Studies show workplace theft is widespread practice
If you think stealing office supplies from work is no big deal, you are not alone.
An anonymous survey conducted by Kessler International of 500 company employees in varying retail and service industries 52% of those surveyed indicated that they have stolen items such as pens, pads, note pads, labels, folders, toilet paper and other office supplies for personal use.
Other studies put the number as high as 75%.
Chances are, in your drawers at home you'll find a few of the most commonly stolen office items: Post-It notes, tape, scissors and highlighters.
Employees also confessed to printing large documents for themselves and their spouses, their children's school projects and other personal uses, often printing in color. A small percentage of those who admitted to stealing office supplies indicated that they also took items of greater worth such as USB drives, blank printable CDs, staplers, telephone chargers and computer accessories.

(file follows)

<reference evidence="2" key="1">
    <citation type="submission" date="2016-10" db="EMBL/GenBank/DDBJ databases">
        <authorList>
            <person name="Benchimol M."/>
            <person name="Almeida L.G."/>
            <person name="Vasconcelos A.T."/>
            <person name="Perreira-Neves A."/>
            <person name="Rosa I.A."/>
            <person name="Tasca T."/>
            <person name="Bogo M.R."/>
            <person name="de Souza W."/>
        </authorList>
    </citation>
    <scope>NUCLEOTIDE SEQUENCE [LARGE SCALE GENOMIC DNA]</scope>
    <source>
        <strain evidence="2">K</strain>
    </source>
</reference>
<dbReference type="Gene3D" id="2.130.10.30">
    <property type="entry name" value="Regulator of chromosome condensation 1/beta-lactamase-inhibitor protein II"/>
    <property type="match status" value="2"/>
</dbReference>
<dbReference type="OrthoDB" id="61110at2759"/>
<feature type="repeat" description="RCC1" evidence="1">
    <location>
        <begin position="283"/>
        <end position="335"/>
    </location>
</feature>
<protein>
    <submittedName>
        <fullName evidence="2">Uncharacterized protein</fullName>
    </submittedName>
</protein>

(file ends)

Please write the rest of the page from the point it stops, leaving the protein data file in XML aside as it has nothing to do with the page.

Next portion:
The U.S. Department of Commerce reports "sticky fingers" activity costs companies $50 billion per year. And companies are not taking this sitting down. Private investigators, hidden cameras, and background checks are being used to identify workplace thieves.
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